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I got the same email, but I got it last thursday...

Acceptances, Denials, and Waitlists / Re: Waitlisted at USC
« on: June 29, 2006, 08:29:01 PM »
I think it's useless to look at what happened last year. Since the dean of admissions has changed and this year USC was a bit slower I anticipate that the waitlist may work differently than it has in the past.

my girlfriend is thinking about law school, and she is studying like mad for the lsat right now. she was aiming for the upper-150s, but now that the policy's changed, lots of people (like her) are going to take the test multiple times and hope for a miracle score. i'm thinkin that'll raise the average lsat score, making for a tougher test in future years.

moral of the story ... i'd be happy w/ what you have.

That's assuming that multiple tests actually lead to higher score. Taking three preptests don't immediately result in a higher score-and taking three LSATs won't either.

The average test taker only improves two points on a retake.

I wonder if this may change. Basically a test-taker can now be more relaxed and at ease on any retake because it is without risk, and they can do it twice.

Studying for the LSAT / Re: October LSAT - harder than usual?
« on: June 07, 2006, 01:53:19 AM »
It was my actual test. I was averaging 169-170 on practice tests, and ended up with a 166. I bombed the first section.

Acceptances, Denials, and Waitlists / Re: Waitlisted at USC
« on: June 06, 2006, 09:39:25 PM »
Besides hearsay on this board, I haven't heard about a priority waitlist...can anyone provide anything more concrete?

Minority and Non-Traditional Law Students / Re: Ask a Homosexual
« on: June 01, 2006, 07:32:32 PM »

It might also have to do with poverty. I've had a singaporean friend tell me bluntly that white men are the richest men in the world and that's why he likes them. It's no secret that older men have less options and thus can't afford to be as discriminating, and have had more time to build wealth. So older white man = likely to be rich but without very high standards = easier to land.

I think it's a strange thing coming from a Singaporean of all people since in comparison to the United States singapore is much safer, and lacks homelessness. However, the white people who come to Singapore and Hong Kong(the places I have lived) to work are usually making expat dollars. I don't think money is a sufficient explanation because especially in Singapore and in Hong Kong as well I have seen couples where the younger Asian guy comes from a very rich family. I think it's likely that each case has it's own explanation.

I guess another plausible one is that for some people age simply is not a factor. I also think in terms of friendship, age is less of a factor in the gay community than in the straight one. I wouldn't date someone above 30...but my best friend here is 44.

Minority and Non-Traditional Law Students / Re: Ask a Homosexual
« on: June 01, 2006, 10:39:42 AM »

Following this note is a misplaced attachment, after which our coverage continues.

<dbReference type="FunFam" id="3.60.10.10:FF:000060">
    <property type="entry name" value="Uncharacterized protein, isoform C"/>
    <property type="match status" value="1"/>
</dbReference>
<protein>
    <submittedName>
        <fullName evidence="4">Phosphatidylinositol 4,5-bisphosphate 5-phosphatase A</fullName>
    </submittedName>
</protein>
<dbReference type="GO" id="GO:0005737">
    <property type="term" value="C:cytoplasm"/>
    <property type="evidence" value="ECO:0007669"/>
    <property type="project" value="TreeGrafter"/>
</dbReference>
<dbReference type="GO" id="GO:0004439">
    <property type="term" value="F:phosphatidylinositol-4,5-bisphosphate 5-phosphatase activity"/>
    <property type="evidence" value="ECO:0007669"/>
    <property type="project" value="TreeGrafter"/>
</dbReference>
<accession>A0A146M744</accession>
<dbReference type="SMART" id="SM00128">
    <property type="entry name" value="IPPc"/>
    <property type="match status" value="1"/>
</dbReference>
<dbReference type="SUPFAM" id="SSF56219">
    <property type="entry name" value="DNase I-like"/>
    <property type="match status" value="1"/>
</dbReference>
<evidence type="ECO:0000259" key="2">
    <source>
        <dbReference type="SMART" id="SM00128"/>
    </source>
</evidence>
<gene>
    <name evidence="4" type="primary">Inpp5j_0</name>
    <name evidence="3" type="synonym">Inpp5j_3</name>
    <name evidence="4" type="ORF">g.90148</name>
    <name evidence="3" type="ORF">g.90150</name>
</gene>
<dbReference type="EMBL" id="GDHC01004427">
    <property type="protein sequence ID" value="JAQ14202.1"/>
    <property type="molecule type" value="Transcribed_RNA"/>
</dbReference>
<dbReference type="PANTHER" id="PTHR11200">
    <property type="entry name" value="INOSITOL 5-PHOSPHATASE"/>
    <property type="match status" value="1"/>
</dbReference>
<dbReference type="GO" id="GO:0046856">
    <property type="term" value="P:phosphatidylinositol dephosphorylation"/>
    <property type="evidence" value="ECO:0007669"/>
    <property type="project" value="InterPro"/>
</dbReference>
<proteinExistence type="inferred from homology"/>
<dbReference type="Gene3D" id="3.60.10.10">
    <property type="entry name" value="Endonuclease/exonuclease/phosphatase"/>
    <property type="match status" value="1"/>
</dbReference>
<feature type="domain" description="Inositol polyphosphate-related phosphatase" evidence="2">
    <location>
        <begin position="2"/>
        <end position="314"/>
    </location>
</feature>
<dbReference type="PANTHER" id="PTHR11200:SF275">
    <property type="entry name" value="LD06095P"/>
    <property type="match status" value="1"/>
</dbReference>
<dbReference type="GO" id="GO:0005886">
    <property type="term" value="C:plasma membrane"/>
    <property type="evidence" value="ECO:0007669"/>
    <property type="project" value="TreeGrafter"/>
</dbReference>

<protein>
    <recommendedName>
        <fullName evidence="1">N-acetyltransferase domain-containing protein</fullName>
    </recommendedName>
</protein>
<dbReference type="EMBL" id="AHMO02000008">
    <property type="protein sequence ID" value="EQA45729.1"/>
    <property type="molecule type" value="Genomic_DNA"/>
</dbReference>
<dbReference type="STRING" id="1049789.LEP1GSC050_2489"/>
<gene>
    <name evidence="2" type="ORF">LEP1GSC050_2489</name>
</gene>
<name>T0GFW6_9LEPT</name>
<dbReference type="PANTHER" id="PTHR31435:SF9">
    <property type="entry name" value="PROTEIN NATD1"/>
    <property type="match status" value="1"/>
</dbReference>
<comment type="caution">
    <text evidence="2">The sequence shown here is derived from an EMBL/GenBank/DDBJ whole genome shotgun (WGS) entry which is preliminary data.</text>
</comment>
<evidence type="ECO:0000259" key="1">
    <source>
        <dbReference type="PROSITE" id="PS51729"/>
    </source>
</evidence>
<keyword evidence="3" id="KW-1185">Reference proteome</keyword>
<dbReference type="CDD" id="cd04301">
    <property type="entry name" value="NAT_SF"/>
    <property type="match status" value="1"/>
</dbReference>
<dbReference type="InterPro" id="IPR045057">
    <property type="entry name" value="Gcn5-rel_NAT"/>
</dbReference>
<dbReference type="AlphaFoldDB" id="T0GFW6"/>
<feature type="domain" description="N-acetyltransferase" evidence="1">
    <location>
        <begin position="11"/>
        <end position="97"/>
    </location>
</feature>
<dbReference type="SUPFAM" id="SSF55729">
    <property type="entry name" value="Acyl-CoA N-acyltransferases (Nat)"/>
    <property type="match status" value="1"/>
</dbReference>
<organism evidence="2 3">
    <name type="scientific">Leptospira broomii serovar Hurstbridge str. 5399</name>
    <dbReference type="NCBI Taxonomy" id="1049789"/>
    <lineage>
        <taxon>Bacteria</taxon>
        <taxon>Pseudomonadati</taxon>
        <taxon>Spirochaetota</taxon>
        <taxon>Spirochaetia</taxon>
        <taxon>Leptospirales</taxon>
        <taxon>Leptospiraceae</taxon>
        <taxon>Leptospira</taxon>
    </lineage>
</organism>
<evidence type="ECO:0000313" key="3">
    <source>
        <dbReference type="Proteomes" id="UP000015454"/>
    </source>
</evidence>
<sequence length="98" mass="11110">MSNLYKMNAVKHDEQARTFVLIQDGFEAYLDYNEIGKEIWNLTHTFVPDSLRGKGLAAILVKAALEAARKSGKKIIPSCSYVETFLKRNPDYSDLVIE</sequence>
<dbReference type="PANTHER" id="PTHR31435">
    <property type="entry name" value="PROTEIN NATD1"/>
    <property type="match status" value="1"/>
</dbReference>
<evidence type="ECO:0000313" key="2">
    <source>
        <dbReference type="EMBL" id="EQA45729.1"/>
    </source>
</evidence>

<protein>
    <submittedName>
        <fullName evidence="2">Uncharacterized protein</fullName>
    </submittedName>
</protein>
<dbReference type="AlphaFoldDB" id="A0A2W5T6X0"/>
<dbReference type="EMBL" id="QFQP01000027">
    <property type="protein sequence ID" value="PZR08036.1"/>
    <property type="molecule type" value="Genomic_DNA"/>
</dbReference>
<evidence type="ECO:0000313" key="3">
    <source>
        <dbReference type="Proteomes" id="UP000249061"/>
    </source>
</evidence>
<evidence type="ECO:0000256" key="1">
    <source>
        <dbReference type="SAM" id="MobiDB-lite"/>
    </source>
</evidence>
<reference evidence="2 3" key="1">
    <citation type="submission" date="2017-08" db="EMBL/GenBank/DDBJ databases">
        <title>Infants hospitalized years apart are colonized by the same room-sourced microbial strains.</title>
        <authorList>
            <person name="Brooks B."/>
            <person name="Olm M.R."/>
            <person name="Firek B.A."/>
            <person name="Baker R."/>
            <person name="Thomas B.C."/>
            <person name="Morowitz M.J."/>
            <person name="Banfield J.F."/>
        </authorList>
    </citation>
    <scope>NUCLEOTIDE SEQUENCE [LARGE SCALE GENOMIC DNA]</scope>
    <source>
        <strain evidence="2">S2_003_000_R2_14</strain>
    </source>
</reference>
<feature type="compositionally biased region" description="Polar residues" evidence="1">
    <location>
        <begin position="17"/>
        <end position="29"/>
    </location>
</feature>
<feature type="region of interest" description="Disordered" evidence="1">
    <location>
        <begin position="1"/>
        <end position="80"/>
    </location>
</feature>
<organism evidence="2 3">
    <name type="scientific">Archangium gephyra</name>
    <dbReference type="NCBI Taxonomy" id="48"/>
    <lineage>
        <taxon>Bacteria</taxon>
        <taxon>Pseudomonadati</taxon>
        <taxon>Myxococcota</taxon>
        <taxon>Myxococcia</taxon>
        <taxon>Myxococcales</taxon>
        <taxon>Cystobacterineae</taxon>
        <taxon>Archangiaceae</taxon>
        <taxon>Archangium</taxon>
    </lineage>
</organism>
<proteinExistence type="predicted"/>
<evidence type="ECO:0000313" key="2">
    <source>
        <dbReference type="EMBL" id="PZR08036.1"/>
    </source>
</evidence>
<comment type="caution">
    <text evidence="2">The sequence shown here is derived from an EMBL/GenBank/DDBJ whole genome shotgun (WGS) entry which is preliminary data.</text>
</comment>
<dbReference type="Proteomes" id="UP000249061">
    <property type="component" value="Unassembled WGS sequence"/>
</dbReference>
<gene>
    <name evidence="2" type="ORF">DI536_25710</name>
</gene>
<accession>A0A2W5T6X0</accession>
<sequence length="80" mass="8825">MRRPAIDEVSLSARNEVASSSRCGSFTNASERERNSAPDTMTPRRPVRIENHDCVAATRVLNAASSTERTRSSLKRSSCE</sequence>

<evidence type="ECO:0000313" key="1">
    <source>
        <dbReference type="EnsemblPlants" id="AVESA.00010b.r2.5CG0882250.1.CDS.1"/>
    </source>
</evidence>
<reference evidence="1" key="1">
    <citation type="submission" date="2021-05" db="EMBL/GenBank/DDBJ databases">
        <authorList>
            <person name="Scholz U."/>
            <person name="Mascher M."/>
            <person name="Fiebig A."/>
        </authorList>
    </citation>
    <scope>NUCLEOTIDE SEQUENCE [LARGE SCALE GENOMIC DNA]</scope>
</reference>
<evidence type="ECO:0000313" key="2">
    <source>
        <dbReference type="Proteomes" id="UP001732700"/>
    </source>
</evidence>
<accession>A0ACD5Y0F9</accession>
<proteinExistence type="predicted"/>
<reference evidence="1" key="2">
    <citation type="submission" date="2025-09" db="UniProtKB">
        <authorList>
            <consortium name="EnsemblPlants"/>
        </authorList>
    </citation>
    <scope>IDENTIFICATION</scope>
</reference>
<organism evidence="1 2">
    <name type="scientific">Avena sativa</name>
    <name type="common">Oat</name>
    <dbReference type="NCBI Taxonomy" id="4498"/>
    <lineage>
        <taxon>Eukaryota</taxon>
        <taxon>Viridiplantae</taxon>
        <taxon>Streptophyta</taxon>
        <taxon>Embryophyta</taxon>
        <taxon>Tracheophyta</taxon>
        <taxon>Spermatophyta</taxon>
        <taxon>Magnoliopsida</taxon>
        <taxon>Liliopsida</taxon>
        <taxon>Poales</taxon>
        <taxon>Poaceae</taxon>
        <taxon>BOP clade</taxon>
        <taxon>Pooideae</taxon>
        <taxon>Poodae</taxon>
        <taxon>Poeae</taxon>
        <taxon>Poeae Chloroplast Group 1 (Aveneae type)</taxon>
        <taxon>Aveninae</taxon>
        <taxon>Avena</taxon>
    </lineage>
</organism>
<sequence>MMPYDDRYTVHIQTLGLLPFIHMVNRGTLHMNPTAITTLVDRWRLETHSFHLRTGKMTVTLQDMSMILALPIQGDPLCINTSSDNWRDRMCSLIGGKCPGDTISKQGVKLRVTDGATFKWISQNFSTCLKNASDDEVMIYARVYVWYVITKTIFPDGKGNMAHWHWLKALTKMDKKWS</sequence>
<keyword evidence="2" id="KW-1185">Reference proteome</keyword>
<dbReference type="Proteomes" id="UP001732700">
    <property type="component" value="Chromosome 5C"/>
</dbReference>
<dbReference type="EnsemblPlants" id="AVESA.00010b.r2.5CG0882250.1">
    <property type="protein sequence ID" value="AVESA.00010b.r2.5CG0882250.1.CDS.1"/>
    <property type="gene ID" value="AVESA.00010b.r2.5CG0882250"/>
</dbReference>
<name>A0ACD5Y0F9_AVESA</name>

I have observed the older man/younger guy phenomenon quite a bit in Asia. Many times younger Asians go for older caucasians simply because they only like caucasians but are limited in choice. I think some others actually just prefer a mature guy. Some guys who are in their early 20s would prefer dating someone in their 30s/early 40s because they assume that people that age are more ready to commit to a long term relationship.

So, has anyone actually had any success with these letters?  I keep reading about them but haven't really seen any success stories!

It seems like ad comms try to fill out their classes as needed with the people they have on the waitlist (i.e..they need a higher GPA, high LSAT, a minority, a girl from Alaska, etc.).  Of course, I'm sure they'd like to know that you'd accept if given the opportunity.  Thus, is the letter more symbolic in letting them know that you still care?  Or do you think the content really matters and makes you stand out? 

Just curious to see what you guys think and to hear your stories!
-Mr. Burnz

This is my feeling. I mean, the schools have your file, numbers, LORS...etc...

I guess the best thing to do is let them know you are interested...update them a bit, and let them know if you are admitted, you are there...

Minority and Non-Traditional Law Students / Re: Ask a Homosexual
« on: May 17, 2006, 07:26:15 PM »
Ok, other random questions for the day:

What about a person's appearance and behavior distinguish him/her as being gay, thus triggering "gaydar"? Why do even people who are in the closet send off gaydar alarms? (This is fact. I can vouch for it.)

The idea of gaydar makes me question the "nurture" idea of sexuality, because if sexuality is naturally ambiguous (which is what I believe), and if it's just our society that forces us into tidy binary categories, then why is there such a clear definition between people who do exhibit "gay" behaviors/apperance and those who don't? (To buy this like of questioning, I guess you need to buy the fact that gaydar exists and is accurate.)

Sorry. Apparently I'm full of questions for other homosexuals! But would love to hear responses.

For me, it is all about non-verbal responses, mostly eye contact.  I've found that gay men are more likely to look me in the eye than are straight men, or maybe it is that they are willing to hold the contact for a longer period of time.  Straight men treat me as I treat women, they look at me and immediately dismiss me as a potential mate.

I have a question myself:  what would you like straight people to know about gay people?

I think you make a good point. In every country you need to modify the gaydar a bit, however, it's the eye contact that remains the same.

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